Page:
Are Retail Credit Cards Ever a Good Idea?

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"Would you like to open up our store credit card? You'll save 15% on your purchase today!"

For anyone who has ever been shopping, this invitation is commonplace. Almost every retail store—from grocery stores to department stores to furniture stores—offers their own credit card. Retail credit cards are easy to qualify for, often attracting people with no credit or those with bad credit. They also usually accompany incentives like no interest for a year or a percentage off your purchase, making them seem like a great idea. But are they?

The Dangers of Retail Credit Cards

Many people open retail credit cards without thinking of the possible consequences. Although they must follow the same credit card rules that all card companies must follow, retail credit cards are not like traditional credit cards in many ways.

Next time you think of opening a store credit card, consider these potential pitfalls that could lead to credit trouble:

  • Interest rates are higher. The average interest rate for a traditional credit card is anywhere between 14 and 16 percent. For store credit cards, the average interest rate jumps to at least 20 percent and even more if the applicant has just average or below average credit. This could end up costing you a fortune if you carry a balance.
  • It affects your credit immediately. Any time you apply for credit, it shows up as an inquiry on your credit score. While just one inquiry won’t make a huge difference (around 10 points), if you make it a habit to open up retail cards to save money, it can really lower your score.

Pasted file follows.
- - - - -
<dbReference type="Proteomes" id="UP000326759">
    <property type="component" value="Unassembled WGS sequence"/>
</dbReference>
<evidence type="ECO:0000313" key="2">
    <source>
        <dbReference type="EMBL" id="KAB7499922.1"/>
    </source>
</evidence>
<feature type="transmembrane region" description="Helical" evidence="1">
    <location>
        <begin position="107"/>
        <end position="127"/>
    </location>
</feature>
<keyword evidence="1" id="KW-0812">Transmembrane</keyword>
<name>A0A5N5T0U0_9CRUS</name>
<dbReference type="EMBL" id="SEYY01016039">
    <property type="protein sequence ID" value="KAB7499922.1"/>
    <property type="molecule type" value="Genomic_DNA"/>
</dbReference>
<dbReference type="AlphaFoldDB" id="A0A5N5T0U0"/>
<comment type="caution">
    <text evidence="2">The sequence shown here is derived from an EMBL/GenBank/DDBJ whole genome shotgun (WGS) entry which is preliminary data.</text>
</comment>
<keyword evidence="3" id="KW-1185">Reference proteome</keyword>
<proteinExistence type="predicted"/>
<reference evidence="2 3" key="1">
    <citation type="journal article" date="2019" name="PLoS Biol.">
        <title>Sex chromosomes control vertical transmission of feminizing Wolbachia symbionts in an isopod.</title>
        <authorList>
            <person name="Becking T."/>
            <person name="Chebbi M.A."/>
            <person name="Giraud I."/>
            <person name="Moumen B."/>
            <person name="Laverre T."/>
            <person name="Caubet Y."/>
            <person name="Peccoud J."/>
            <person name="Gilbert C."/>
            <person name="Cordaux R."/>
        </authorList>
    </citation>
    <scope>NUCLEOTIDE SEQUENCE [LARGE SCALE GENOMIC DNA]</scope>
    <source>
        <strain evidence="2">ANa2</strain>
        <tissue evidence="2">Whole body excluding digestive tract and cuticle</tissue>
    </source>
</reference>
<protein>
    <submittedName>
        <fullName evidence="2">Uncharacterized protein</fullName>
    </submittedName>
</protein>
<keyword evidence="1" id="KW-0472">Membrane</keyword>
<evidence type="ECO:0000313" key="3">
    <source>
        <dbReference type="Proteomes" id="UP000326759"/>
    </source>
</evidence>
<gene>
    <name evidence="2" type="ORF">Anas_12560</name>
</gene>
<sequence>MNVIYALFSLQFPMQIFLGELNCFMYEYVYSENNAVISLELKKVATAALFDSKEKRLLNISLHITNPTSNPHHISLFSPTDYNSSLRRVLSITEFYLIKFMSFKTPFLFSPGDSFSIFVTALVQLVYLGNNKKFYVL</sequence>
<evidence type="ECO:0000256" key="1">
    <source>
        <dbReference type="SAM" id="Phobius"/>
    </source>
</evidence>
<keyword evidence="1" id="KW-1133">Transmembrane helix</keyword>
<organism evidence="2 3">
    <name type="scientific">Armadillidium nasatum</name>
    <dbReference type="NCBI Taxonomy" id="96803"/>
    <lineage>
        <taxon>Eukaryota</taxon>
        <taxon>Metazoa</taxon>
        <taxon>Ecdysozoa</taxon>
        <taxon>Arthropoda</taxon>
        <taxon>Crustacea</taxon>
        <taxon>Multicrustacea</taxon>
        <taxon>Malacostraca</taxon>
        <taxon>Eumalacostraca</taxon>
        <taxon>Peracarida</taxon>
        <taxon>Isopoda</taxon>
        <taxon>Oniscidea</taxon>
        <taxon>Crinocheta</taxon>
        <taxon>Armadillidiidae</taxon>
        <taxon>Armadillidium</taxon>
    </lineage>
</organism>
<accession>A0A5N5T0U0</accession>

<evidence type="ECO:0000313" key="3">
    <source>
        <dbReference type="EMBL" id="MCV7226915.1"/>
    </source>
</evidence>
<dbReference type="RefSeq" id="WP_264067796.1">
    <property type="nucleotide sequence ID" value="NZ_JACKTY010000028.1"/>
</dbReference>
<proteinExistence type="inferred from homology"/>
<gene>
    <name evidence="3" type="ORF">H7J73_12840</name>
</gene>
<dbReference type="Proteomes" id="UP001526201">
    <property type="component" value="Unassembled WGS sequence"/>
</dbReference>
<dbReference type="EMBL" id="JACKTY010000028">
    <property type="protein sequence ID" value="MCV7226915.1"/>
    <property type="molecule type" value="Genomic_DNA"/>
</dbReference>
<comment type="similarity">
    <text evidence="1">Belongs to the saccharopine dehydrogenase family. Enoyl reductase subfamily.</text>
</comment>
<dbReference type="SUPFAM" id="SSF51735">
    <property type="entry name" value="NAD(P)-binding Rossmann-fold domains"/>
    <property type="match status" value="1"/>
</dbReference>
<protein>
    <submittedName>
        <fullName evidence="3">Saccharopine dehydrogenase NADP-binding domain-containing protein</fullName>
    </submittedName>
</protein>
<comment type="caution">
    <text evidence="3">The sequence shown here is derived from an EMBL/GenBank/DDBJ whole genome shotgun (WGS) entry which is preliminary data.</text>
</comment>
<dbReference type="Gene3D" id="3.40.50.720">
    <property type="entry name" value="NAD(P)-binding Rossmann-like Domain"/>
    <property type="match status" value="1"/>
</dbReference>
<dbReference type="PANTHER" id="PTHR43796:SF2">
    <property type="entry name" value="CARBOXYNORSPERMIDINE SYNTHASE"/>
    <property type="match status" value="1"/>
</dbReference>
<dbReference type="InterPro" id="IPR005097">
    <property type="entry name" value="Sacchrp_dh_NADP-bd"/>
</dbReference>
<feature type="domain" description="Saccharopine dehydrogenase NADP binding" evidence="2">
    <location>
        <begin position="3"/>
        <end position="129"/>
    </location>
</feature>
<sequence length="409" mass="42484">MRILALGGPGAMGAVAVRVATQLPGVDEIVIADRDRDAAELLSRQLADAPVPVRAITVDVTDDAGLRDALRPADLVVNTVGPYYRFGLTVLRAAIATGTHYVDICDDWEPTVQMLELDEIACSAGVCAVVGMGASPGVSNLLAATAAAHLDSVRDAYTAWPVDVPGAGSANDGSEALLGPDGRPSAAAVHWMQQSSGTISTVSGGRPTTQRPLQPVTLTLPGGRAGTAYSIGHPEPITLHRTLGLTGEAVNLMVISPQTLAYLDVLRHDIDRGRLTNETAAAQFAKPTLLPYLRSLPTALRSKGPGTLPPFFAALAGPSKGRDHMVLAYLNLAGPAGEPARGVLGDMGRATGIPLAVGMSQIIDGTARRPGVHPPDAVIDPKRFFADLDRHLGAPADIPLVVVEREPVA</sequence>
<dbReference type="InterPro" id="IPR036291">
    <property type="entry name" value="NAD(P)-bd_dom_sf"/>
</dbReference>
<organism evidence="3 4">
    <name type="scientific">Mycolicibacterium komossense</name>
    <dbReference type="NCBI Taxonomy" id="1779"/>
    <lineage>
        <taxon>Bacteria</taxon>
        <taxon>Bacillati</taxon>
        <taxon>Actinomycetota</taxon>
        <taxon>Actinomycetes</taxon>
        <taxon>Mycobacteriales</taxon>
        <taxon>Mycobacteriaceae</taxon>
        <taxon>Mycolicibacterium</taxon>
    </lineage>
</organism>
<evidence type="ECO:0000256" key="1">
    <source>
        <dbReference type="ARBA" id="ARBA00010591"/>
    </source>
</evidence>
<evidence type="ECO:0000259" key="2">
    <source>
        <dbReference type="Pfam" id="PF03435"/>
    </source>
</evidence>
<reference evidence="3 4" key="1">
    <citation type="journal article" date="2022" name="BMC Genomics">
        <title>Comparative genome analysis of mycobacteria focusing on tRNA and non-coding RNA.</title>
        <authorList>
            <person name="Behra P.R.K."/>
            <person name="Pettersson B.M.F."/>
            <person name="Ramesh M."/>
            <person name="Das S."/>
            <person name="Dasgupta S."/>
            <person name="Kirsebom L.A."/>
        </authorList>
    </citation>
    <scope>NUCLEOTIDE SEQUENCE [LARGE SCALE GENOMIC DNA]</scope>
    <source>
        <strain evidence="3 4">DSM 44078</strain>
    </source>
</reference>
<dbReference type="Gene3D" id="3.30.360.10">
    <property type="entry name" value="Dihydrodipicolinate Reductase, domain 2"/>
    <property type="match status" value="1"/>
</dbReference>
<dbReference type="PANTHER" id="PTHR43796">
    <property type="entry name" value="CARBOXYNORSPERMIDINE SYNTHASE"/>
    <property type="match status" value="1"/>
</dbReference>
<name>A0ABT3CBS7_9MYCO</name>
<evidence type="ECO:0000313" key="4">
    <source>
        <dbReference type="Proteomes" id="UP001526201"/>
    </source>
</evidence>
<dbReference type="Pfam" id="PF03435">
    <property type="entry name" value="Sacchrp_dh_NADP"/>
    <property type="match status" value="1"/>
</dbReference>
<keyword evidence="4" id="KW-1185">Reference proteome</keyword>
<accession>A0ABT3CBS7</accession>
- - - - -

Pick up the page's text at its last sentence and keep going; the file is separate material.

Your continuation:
• Credit limits are low. Most retail stores offer very low credit limits. This may sound like a good thing, but low limits make it easy to max the card out or go over the limit. Not only does this incur over limit fees, but maxed out scores can also lower your credit score.
  • You probably won’t pay it off. Many people open retail credit cards with the intention of paying off the balance immediately, then never using it again. This rarely happens, which is why so many retailers are quick to offer great incentives. People who open up store cards right at the counter are often impulsive spenders and more likely to charge their cards up.

Avoiding Retail Credit Danger

Despite the drawbacks, retail credit cards can be useful. They can help you establish a credit history, and many offer great perks that are only available to cardholders.

If you want to enjoy the benefits of retail credit cards and avoid the dangers, make sure you follow these guidelines:

  • Don’t open a card on impulse. Think it through before you open up a retail credit card. Ask the store associate for a brochure, then read over the terms. This will help you make an educated decision. If you plan on applying for a car or home loan in the next year, wait until after you’ve done that before adding new credit.
  • Don’t carry a balance. Retail cards may have higher interest rates, but you won’t have to pay a penny in interest if you pay the balance off every month. And if you open a card to save a percentage on a purchase, make sure you have the funds available to pay the balance off before you put it on your new card.
  • Remove the temptation. If you’re tempted to run up your card every time you go shopping, remove it from your wallet so it’s not a temptation. This will help you avoid getting into spending trouble.

If you’re considering opening up a retail card, think carefully before you do so. Retail credit cards can be useful and even offer savings—but only if used correctly.

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Please note your financial situation is unique and our tips & advice presented here may not be appropriate for your situation. recommends that you seek different advice & opinions from your own accountant or financial adviser who understands your individual circumstances before making any important decisions or implementing any financial strategy.